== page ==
TAMPA — He emerged from the side entrance of a second-floor ballroom brandishing a charcoal-gray suit, a green tie speckled with tiny USF Bulls logos, and a shiny, ebony pate.
Minutes later — amid whoops, applause and fight-song music from USF's band — Charlie Strong made his first audible as the fourth football coach in school history: "Well, if I knew I was going to get this reception, I would've came earlier."
From there, the 56-year-old married dad of three outlined his three-tier plan to build on the momentum and mojo of predecessor Willie Taggart: graduate players, win a championship of any kind and prepare the young men under his watch for life after football.
"Coach Taggart built an unbelievable program, a program that has a solid foundation," Strong told an audience of several hundred — including current Bulls players — at the de facto pep rally inside the Marshall Center.
"Now it's up to me to continue to build on this foundation, continue to keep this program in the spotlight. There's no reason why we don't go out and compete for championships year in and year out."
Four days after signing a backloaded five-year, $9.8 million contract, Strong seemed to push all the prominent buttons — even the hot buttons — during his opening remarks and token question-answer session with reporters.
He acknowledged the handiwork of Taggart, who won 17 of his last 21 games as Bulls coach and gave a nod to USF lore by recalling an encounter with Jim Leavitt (who will serve as Taggart's defensive coordinator at Oregon).
He also name-dropped Tampa Bay area high school coaches Earl Garcia (Hillsborough), Robert Weiner (Plant) and Sean Callahan (Armwood), and he spoke of the necessity of an on-campus football stadium, comments that drew applause.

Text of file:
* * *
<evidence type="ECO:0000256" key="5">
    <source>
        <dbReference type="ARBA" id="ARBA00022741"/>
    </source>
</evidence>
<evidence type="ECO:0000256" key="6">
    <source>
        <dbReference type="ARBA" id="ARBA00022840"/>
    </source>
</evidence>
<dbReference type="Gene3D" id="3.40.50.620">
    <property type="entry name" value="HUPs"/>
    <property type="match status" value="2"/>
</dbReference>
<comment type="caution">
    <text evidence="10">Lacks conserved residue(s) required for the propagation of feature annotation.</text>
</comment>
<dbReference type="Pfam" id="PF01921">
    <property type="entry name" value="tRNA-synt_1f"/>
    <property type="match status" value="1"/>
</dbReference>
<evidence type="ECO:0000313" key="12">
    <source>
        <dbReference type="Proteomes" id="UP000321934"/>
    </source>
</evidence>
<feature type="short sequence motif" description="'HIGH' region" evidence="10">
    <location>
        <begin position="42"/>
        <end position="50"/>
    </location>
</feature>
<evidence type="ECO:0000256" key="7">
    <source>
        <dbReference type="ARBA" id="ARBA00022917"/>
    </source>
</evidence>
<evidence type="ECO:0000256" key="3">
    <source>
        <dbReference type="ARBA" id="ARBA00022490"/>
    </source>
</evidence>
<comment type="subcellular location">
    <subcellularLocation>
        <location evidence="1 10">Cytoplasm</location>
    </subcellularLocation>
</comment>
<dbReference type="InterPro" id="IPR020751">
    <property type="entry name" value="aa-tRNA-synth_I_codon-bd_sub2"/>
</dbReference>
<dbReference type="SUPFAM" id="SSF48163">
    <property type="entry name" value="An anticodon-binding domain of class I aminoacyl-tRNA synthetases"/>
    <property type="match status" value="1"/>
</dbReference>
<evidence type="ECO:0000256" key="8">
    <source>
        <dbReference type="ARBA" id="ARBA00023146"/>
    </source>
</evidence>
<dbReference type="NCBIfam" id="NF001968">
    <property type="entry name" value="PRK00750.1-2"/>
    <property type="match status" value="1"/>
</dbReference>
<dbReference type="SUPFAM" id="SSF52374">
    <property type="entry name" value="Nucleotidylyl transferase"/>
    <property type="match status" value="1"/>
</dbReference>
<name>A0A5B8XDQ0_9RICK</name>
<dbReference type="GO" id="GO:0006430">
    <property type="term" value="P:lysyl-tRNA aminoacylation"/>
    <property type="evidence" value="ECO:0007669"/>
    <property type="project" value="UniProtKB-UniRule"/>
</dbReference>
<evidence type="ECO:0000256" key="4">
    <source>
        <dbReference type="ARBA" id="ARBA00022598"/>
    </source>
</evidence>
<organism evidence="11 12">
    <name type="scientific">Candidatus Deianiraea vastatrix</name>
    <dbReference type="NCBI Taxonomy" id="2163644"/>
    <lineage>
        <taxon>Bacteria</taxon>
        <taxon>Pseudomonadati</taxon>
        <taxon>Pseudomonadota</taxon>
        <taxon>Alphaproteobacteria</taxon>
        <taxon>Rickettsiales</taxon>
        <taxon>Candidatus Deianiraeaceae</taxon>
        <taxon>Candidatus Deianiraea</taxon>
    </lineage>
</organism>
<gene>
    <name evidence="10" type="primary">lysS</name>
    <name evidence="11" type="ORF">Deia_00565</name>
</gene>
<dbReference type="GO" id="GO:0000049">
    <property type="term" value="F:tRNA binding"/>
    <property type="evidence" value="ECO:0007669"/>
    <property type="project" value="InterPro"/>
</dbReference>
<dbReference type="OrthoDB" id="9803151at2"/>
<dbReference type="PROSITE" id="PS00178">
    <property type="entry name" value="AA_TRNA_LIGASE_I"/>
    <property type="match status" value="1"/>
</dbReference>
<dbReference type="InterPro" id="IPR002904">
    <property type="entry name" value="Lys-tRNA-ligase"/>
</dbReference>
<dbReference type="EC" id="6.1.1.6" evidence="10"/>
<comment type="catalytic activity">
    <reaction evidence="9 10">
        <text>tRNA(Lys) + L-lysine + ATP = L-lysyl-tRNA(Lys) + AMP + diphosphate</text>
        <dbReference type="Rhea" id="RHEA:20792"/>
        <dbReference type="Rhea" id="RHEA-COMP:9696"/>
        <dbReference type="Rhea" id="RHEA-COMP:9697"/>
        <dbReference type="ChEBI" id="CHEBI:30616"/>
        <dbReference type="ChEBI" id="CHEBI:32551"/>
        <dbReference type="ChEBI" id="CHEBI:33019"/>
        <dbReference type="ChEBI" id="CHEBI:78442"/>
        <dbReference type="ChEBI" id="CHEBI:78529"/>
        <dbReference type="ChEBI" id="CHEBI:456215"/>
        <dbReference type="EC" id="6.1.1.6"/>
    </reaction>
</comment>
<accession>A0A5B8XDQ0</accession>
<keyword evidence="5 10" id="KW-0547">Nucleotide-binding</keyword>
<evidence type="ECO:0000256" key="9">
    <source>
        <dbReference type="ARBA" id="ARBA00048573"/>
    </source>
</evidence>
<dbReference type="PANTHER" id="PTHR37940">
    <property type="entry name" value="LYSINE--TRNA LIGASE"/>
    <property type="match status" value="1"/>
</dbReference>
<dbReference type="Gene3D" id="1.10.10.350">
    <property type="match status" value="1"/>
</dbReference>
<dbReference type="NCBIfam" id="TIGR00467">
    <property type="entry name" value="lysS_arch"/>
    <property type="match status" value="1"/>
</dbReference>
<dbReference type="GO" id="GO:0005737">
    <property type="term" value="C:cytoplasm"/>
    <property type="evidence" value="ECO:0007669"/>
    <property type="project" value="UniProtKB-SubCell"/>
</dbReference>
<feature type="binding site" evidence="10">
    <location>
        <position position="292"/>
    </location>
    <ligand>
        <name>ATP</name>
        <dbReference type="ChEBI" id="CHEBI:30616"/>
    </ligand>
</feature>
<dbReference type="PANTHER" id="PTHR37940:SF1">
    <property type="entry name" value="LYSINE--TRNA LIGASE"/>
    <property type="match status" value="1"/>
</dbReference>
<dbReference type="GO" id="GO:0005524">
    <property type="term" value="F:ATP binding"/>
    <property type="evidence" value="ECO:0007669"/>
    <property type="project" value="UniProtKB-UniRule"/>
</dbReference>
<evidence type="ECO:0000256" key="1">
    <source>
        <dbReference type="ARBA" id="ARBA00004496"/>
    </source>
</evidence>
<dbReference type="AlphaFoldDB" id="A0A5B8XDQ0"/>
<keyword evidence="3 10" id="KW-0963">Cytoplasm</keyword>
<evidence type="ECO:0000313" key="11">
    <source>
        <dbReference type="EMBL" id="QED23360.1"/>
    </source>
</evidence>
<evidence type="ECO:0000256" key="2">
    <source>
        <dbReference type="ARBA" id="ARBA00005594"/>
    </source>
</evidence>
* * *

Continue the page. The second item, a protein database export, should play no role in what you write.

"I feel like once you get a stadium on campus, it's their home," Strong said. "It's what they defend, it's their house. And that's going to be critical, and that's going to happen."
On this morning, the outset of his green-and-gold honeymoon, Strong tried reassuring the audience he will be around for more than a short time.
The coach at Texas the past three seasons and at Louisville the four years before that, Strong insisted the USF job represents more than a shot at rehabilitating a career tarnished by three consecutive seven-loss seasons with the Longhorns.
For one, his wife, Vicki, grew up in Lakeland. He also served four separate stints as a University of Florida assistant, serving as defensive coordinator or co-coordinator for the Gators' 2006 and '08 national title teams.
"In no job that you ever take do you look forward like, 'I'm coming here to use this as a stepping-stone to go move on to the next job,' " said Strong, who met with USF's players earlier Thursday. "Go take your job … and go make that the best job in the country."
Moreover, Strong's annual total compensation jumps from $1 million to $2.5 million in Year 3 of the deal.
Meantime, he will collect more than $9 million in severance pay from Texas the next two years. USF athletic director Mark Harlan also confirmed Strong will receive a $2.5 million retention bonus in Year 3, with money coming from athletic department-generated funds in an agreement with the USF Foundation, a school fundraising arm.
"That's the contract part of it," Harlan said. "The reality of it is this is home. (Strong) believes that this is where he wants to be, and I'm very convinced he'll be here for a long time."
With that, Strong exited through the same side door he entered less than an hour earlier. In this frenetic transition, there are kids to recruit (he already has phoned every high school senior who has verbally committed to USF), a coaching staff to assemble and a team to observe in prebowl workouts.
"I think he's just going to build off what (Taggart) left," junior middle linebacker Auggie Sanchez said. "His name holds weight; he's a sought-after guy. A lot of people wanted him. We're happy to have him, and I think he's going to do a lot of great things."
Contact Joey Knight at firstname.lastname@example.org. Follow @TBTimes_Bulls.